Choir! Choir! Choir! Brings Pop to the People
Bryan Adams Tweeted about them. Patti Smith shared a stage with them. And pop-star siblings Tegan and Sara number among their famous fans.
They’re Choir! Choir! Choir!, and after three years of wildly popular “interactive singing nights” in Toronto, founders Daveed Goldman and Nobu Adilman are bringing their ad-hoc musical community to New York for the first time.
Twice a week in Toronto, the pair brings together crowds to sing “original choir arrangements to classics pop hits.” On October 22, C! C! C! — as their friends call them — lands at The Living Room in Manhattan for a choral rendition of Elliot Smith’s indie moper “Needle in the Hay.” The following night, Goldman and Adilman will take over Brooklyn’s Union Hall to lead the crowd in singing Tegan and Sarah’s “Closer” and “I Was a Fool.”
C! C! C! has recorded more than 175 songs, from The Hollies and The Smiths to Solange and Daft Punk. There are no auditions for the choir; its singing nights are held in bars, where “the atmosphere is casual but the arrangements are tight,” boasts a press release.
The group’s looseness belies massive success in their hometown; Toronto Life magazine named them a “Reason to Love Toronto,” the Globe and Mail saluted them as “choir hopefuls and happy hipsters,” and NPR featured a video of C! C! C!’s performance of Big Star’s “Thirteen.”
Goldman, who manages a popular Toronto brunch spot called Aunties and Uncles, has music in his blood; his father, Hy, runs KlezKanada, North America’s largest Jewish music festival. Adilman, self-described as “half-Jewish on his father’s side,” is a creator of Canadian TV hit Food Jammers ; he once pitched a show to Canadian TV about finding other “Jewpanese” (“too niche,” he was told). Adilman spoke to The Arty Semite from Toronto.
Michael Kaminer: How did C! C! C! first come together?
Nobu Adilman: We wanted to get our friends together to sing. We thought it would be monthly but it immediately became weekly. It’s now twice weekly, and open to everyone in the city.
“Choir” sounds a little religious. Did either of you have experience singing in a synagogue or chorus?
Daveed was in an elementary school choir. Both of us have played music since we were kids.
How do you choose your repertoire? Do Canadian artists get preference?
We love great pop songs. We listen to them, strip them down removing extraneous and potentially dated production, and try to turn it into a three-part choral party. Some work, others don’t but we always have fun. No one gets preference but we’ve covered a lot of great Canadian bands.
C! C! C! sounds very democratic, but you also say to bring friends “unless they suck.” What do you do about participants who are complete musical disasters?
One of our tag lines is It’s Not A Democracy™ — there are too many of us and we need to be the final say — but on our Facebook pages members are always suggesting songs and sometimes they’ll give us great ideas. We haven’t met a musical disaster we couldn’t fix yet. It’s easy to be a leader when your main objective is to make sure people have as much fun as possible.
How do you think the NYC edition of C! C! C! might look/feel/sound different than your Toronto gatherings?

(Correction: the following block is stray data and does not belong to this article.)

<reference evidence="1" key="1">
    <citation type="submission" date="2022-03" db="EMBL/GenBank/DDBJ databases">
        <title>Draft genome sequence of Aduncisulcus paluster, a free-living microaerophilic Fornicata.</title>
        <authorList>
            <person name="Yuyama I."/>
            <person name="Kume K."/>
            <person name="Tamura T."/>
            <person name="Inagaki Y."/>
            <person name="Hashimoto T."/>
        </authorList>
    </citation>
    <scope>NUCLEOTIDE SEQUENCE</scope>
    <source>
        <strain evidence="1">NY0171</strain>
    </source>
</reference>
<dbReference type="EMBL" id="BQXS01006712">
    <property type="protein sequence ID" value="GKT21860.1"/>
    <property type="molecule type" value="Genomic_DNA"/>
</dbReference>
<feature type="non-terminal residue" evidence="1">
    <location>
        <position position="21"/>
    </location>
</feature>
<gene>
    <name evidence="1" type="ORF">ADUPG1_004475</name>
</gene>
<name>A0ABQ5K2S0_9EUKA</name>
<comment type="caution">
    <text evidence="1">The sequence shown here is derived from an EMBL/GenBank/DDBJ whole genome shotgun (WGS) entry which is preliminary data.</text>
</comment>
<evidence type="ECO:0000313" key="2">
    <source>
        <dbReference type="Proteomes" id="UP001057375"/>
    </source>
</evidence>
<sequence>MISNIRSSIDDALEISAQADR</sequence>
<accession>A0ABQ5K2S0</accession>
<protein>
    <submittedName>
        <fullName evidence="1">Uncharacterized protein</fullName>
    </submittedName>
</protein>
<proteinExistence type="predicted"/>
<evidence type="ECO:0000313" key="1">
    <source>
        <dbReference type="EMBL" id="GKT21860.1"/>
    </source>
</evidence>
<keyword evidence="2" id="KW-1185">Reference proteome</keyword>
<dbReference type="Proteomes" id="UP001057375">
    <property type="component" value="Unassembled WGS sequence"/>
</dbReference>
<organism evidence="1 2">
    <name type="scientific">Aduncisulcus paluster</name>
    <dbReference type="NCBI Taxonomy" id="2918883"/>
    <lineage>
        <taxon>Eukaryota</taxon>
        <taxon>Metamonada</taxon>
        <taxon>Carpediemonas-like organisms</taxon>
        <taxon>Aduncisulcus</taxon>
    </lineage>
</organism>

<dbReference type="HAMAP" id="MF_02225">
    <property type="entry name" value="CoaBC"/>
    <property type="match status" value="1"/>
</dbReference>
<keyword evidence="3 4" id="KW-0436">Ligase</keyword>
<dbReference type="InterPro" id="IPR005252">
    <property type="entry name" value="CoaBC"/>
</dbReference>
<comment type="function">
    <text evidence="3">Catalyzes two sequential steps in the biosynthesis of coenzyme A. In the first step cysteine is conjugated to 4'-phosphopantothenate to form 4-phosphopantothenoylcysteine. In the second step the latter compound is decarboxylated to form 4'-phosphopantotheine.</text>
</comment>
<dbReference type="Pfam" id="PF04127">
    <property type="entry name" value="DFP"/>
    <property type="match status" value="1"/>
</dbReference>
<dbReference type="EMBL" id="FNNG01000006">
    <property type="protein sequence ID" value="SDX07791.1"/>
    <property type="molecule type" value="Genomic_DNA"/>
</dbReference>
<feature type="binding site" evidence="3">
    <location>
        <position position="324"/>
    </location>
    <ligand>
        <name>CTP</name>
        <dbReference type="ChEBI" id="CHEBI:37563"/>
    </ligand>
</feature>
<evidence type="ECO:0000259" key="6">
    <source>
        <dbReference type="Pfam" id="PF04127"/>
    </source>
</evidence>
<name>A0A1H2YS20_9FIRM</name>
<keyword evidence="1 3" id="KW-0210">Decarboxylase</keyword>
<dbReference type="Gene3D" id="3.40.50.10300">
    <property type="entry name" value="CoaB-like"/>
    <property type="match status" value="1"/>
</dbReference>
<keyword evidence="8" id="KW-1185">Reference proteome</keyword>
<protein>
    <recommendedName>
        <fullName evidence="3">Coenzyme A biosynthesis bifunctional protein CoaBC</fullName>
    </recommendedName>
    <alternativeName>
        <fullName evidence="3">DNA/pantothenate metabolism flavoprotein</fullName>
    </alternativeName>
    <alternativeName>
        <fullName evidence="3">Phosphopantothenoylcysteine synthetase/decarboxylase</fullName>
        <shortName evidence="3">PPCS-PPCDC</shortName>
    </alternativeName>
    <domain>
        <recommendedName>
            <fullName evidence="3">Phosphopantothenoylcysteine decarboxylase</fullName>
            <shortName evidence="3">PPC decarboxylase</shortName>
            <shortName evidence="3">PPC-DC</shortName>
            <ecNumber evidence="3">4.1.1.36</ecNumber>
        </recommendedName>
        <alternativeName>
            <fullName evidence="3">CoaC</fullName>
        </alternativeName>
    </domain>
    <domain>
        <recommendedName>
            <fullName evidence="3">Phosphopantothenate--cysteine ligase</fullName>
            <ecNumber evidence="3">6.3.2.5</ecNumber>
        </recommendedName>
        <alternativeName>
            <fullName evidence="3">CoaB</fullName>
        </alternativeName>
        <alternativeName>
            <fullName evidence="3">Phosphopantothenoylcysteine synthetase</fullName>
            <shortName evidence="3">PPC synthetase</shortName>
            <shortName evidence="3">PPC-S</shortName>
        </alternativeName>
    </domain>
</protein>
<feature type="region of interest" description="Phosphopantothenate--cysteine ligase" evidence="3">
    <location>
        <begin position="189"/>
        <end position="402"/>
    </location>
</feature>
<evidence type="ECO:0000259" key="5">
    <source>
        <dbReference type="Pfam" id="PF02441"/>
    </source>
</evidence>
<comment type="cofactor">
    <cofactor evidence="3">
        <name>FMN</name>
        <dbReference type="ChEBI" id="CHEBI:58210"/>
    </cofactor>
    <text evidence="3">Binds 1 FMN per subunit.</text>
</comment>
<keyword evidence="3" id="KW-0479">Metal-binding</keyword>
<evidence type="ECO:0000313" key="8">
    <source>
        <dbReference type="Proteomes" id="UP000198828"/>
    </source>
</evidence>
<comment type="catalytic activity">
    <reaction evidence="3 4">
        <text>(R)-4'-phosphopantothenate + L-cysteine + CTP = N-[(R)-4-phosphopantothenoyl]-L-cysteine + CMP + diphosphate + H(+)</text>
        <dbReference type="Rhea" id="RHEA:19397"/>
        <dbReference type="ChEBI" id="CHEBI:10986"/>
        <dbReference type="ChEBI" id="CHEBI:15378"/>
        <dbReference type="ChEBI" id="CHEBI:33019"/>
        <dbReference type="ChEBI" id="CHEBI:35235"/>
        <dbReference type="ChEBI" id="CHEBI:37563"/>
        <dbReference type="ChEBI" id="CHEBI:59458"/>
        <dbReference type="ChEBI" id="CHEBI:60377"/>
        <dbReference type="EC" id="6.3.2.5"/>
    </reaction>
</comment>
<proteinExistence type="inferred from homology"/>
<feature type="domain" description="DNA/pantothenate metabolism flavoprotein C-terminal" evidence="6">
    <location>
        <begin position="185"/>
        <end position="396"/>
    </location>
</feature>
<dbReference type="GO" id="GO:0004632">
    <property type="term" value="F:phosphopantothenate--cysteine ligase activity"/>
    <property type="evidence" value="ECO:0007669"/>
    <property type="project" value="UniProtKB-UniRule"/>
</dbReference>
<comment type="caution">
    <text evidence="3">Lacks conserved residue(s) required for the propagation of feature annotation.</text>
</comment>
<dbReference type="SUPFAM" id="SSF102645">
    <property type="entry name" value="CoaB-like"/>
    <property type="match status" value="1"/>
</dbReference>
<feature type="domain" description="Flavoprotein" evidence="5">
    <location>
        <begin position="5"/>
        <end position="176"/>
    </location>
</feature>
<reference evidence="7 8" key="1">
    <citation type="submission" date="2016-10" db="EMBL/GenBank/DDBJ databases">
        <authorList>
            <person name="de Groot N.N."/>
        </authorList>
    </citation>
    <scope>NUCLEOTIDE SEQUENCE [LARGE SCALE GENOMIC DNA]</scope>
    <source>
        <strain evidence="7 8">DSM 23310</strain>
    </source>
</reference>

We think it’ll sound great but it’s like we’re starting all over again. In any given week we might have upwards of 200 people come out for our nights. Really deep friendships have developed over the years and there’s an ease that comes with that. We’ll have to work fast to make everyone feel like they’re best friends.
The Globe and Mail said Bryan Adams tweeted about your cover of “Run to You.” What was your reaction? Any other artists get in touch about your versions of their songs?
Bryan Adams tweeted that our cover of “Run To You” was “brilliant.” It was our first celebrity shout-out and it got us on Entertainment Tonight Canada. It was a thrill! Dan Navarro, co-writer of “We Belong,” heard our cover on NPR’s Sunday Edition, and came out to sing with us. After hearing our arrangements for “People Have The Power” and “Because The Night,” Patti Smith invited us to sing with her at the Art Gallery of Ontario. Tegan and Sara love our cover of “Closer,” which we recently sang at the Polaris Music Award gala, and will be teaching to NYC on October 22.
Have any Toronto celebrities come to a C! C! C!? Have you been surprised by any types of people who’ve come, like a biker who ended up singing Enya?
Our friend Chris Murphy from the band Sloan comes out semi-regularly but we can’t think of any bizarre occurrences!
Any shidduchs made at choir? Engagements? Marriages?
C! C! C! is the Craigslist of choir. You can find an apartment, a job, a dog-sitter, and yes, some action. There have been many matches made, one engagement so far, and a couple of disaster dates! We always say that if you’re a single straight man in Toronto, can kinda sing, and don’t come to choir, then you’re a complete idiot.
What’s next for C! C! C!?
We have a choir TV reality show that we’re developing. The plan is to drive around North American to crack jokes and start choirs. We want to develop huge choir events — teaching arrangements to the audience with special musical guests who will join us on stage. We are starting a kids’ choir. And right now we hope to take our regular choir night to Chicago, L.A., and any other place that will have us.
Watch Choir! Choir! Choir! sing ‘The People Have the Power’: